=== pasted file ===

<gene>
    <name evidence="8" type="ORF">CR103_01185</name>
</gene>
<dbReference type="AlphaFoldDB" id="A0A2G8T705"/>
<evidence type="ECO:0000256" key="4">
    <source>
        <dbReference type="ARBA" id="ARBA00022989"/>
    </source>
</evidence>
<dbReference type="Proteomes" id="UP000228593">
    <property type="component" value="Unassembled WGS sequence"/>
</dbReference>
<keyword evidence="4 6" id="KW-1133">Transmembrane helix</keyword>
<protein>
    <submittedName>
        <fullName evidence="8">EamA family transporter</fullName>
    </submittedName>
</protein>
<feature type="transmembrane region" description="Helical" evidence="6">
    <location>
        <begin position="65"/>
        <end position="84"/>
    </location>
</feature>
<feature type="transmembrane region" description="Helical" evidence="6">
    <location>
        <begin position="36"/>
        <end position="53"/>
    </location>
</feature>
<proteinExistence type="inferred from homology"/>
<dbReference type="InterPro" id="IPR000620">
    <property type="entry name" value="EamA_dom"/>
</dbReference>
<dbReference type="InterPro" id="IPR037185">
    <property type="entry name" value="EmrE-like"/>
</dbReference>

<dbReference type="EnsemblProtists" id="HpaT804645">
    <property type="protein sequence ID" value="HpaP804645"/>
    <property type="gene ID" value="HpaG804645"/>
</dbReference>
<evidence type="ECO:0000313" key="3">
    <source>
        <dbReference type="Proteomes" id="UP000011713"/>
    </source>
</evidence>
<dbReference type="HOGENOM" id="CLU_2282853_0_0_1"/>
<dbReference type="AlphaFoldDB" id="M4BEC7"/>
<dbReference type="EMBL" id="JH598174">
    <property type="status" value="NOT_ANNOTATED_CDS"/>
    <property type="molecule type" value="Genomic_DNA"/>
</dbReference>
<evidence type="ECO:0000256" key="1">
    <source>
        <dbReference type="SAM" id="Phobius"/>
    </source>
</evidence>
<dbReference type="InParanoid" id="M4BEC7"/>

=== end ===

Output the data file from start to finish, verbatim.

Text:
<gene>
    <name evidence="8" type="ORF">CR103_01185</name>
</gene>
<dbReference type="AlphaFoldDB" id="A0A2G8T705"/>
<evidence type="ECO:0000256" key="4">
    <source>
        <dbReference type="ARBA" id="ARBA00022989"/>
    </source>
</evidence>
<dbReference type="Proteomes" id="UP000228593">
    <property type="component" value="Unassembled WGS sequence"/>
</dbReference>
<keyword evidence="4 6" id="KW-1133">Transmembrane helix</keyword>
<protein>
    <submittedName>
        <fullName evidence="8">EamA family transporter</fullName>
    </submittedName>
</protein>
<feature type="transmembrane region" description="Helical" evidence="6">
    <location>
        <begin position="65"/>
        <end position="84"/>
    </location>
</feature>
<feature type="transmembrane region" description="Helical" evidence="6">
    <location>
        <begin position="36"/>
        <end position="53"/>
    </location>
</feature>
<proteinExistence type="inferred from homology"/>
<dbReference type="InterPro" id="IPR000620">
    <property type="entry name" value="EamA_dom"/>
</dbReference>
<dbReference type="InterPro" id="IPR037185">
    <property type="entry name" value="EmrE-like"/>
</dbReference>

<dbReference type="EnsemblProtists" id="HpaT804645">
    <property type="protein sequence ID" value="HpaP804645"/>
    <property type="gene ID" value="HpaG804645"/>
</dbReference>
<evidence type="ECO:0000313" key="3">
    <source>
        <dbReference type="Proteomes" id="UP000011713"/>
    </source>
</evidence>
<dbReference type="HOGENOM" id="CLU_2282853_0_0_1"/>
<dbReference type="AlphaFoldDB" id="M4BEC7"/>
<dbReference type="EMBL" id="JH598174">
    <property type="status" value="NOT_ANNOTATED_CDS"/>
    <property type="molecule type" value="Genomic_DNA"/>
</dbReference>
<evidence type="ECO:0000256" key="1">
    <source>
        <dbReference type="SAM" id="Phobius"/>
    </source>
</evidence>
<dbReference type="InParanoid" id="M4BEC7"/>